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Georgia Tech’s discovery and development of new and improved materials – those that revolutionize consumer electronics, for instance – lead to wide-ranging technological advances.
Tiny silica bottles filled with medicine and a special temperature-sensitive material could be used for drug delivery to kill malignant cells only in certain parts of the body.
Hackers could gridlock whole cities by stalling out a limited percentage of self-driving and other connected vehicles.
Researchers at the Georgia Institute of Technology are working on membranes that could separate chemicals without using energy-intensive distillation processes.
By energizing precursor molecules, researchers have dramatically accelerated the fabrication of nanometer scale structures.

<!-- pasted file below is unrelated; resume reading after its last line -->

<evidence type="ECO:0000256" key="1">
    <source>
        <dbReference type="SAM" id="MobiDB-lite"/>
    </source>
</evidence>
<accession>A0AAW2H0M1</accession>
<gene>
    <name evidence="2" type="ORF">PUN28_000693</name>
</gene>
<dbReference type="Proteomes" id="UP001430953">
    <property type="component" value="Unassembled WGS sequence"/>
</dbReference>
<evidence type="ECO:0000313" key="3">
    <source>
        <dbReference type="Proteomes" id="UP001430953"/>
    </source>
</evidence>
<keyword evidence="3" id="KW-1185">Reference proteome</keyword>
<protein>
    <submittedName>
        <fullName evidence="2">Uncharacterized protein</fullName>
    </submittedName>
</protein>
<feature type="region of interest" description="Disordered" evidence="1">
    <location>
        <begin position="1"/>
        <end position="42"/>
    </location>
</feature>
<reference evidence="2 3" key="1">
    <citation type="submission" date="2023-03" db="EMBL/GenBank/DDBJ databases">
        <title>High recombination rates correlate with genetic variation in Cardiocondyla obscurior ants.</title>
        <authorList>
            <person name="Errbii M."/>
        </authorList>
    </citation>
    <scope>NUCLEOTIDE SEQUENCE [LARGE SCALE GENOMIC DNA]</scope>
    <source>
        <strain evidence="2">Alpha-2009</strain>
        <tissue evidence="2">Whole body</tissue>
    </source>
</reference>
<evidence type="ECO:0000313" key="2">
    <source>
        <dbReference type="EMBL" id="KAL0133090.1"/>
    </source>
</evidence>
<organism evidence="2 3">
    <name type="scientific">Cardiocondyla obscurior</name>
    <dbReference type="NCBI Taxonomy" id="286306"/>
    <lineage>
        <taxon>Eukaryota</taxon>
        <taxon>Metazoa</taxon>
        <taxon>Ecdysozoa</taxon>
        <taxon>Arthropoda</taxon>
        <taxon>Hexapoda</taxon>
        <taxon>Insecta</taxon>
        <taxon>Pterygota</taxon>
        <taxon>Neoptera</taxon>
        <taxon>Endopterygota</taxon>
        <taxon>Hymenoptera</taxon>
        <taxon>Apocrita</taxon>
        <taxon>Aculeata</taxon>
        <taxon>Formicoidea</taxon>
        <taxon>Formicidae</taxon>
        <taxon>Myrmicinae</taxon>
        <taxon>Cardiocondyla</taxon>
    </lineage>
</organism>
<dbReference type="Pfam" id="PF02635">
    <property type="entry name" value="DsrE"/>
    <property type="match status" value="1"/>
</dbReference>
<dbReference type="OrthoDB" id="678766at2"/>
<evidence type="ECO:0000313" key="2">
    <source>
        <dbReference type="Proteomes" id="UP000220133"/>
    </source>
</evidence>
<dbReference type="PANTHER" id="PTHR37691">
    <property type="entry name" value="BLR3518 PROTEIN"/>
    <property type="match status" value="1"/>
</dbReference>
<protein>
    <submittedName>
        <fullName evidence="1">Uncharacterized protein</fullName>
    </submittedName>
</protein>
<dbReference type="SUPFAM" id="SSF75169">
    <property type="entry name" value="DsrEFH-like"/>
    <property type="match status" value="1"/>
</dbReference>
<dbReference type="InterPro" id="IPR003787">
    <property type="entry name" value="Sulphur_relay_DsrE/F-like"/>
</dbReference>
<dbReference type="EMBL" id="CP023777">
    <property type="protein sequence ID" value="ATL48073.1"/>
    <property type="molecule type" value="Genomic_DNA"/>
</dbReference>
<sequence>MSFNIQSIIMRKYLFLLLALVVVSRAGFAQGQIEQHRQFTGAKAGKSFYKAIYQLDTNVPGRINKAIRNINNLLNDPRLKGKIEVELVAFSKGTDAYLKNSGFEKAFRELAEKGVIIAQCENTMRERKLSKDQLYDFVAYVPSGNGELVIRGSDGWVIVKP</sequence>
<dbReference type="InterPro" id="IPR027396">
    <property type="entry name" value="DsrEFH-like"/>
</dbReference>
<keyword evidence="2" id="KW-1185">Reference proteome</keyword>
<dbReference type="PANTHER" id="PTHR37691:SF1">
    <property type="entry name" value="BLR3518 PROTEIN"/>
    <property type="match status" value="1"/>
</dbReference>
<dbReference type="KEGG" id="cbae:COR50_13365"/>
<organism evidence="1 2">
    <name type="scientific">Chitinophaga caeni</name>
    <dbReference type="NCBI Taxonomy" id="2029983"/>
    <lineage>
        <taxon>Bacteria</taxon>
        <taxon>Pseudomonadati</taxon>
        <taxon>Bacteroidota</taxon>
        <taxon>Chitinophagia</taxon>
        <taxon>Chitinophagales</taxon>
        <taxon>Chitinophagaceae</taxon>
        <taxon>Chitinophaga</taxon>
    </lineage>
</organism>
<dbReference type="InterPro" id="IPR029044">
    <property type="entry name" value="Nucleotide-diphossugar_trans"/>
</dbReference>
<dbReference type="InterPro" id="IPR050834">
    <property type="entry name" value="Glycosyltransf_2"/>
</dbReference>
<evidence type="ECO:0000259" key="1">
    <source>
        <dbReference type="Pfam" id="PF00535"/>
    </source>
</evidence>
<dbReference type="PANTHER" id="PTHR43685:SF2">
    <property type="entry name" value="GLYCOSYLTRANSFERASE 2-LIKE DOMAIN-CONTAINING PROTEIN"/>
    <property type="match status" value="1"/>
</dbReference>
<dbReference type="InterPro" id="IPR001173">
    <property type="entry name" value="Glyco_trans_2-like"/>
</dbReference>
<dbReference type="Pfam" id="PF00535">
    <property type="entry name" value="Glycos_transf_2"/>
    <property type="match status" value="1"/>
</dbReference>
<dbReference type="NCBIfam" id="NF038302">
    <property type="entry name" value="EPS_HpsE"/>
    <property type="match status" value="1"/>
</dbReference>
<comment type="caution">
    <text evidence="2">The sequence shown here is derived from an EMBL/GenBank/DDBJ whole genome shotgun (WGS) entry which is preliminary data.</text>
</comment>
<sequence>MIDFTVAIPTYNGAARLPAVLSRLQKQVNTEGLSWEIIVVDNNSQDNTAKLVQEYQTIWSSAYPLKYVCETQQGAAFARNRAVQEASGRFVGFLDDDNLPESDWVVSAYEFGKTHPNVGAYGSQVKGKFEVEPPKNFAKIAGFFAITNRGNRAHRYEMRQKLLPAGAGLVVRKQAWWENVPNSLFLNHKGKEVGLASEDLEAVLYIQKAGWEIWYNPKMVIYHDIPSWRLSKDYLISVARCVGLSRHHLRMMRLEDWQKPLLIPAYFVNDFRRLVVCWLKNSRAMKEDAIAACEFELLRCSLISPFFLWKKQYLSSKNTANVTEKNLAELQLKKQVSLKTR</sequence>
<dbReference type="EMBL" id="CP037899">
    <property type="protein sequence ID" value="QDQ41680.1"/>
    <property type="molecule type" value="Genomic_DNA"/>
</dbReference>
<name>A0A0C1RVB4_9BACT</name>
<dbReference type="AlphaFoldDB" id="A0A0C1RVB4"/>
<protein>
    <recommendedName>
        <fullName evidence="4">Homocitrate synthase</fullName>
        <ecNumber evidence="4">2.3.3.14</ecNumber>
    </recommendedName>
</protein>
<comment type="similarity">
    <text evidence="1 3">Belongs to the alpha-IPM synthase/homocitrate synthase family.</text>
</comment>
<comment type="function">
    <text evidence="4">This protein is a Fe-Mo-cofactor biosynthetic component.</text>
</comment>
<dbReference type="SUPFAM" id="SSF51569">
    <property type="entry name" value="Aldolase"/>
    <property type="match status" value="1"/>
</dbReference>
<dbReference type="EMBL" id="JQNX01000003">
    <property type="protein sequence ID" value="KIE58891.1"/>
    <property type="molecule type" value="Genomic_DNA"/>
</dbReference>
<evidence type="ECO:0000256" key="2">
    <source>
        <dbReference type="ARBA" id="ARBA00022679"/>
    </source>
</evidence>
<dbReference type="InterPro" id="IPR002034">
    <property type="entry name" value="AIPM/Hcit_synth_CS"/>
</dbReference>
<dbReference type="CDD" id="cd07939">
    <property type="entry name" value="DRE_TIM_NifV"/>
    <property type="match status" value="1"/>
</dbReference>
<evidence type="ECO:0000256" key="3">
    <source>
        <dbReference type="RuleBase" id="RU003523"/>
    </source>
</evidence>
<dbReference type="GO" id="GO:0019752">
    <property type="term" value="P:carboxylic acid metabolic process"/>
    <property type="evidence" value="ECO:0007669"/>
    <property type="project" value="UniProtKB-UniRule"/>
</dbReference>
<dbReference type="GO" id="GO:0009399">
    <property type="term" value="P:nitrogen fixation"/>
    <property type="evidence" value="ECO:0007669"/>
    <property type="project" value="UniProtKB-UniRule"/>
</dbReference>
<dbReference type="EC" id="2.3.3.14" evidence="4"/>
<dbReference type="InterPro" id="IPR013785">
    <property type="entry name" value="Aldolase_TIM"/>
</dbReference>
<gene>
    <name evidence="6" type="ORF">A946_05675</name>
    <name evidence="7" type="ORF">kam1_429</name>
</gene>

Working with clinicians, Georgia Tech researchers develop innovative technology to fill the gaps in pediatric research — and save children's lives.
Researchers at the Georgia Institute of Technology have used X-ray computed tomography (CT) to visualize in real time how cracks form near the edges of the interfaces between materials in solid-state batteries.
Researchers have a developed a hydrogel that both attacks bacteria and encourages bone regrowth.
A $4 million NSF award will help apply data science and engineering to challenges of the southern U.S.
Many have dreamt of building the perfect cloak to make buildings impervious to seismic waves caused by bombs or earthquakes. Sorry, it appears impossible.
A serendipitous discovery by a graduate student has led to materials that quickly change color from completely clear to a range of vibrant hues — and back again.
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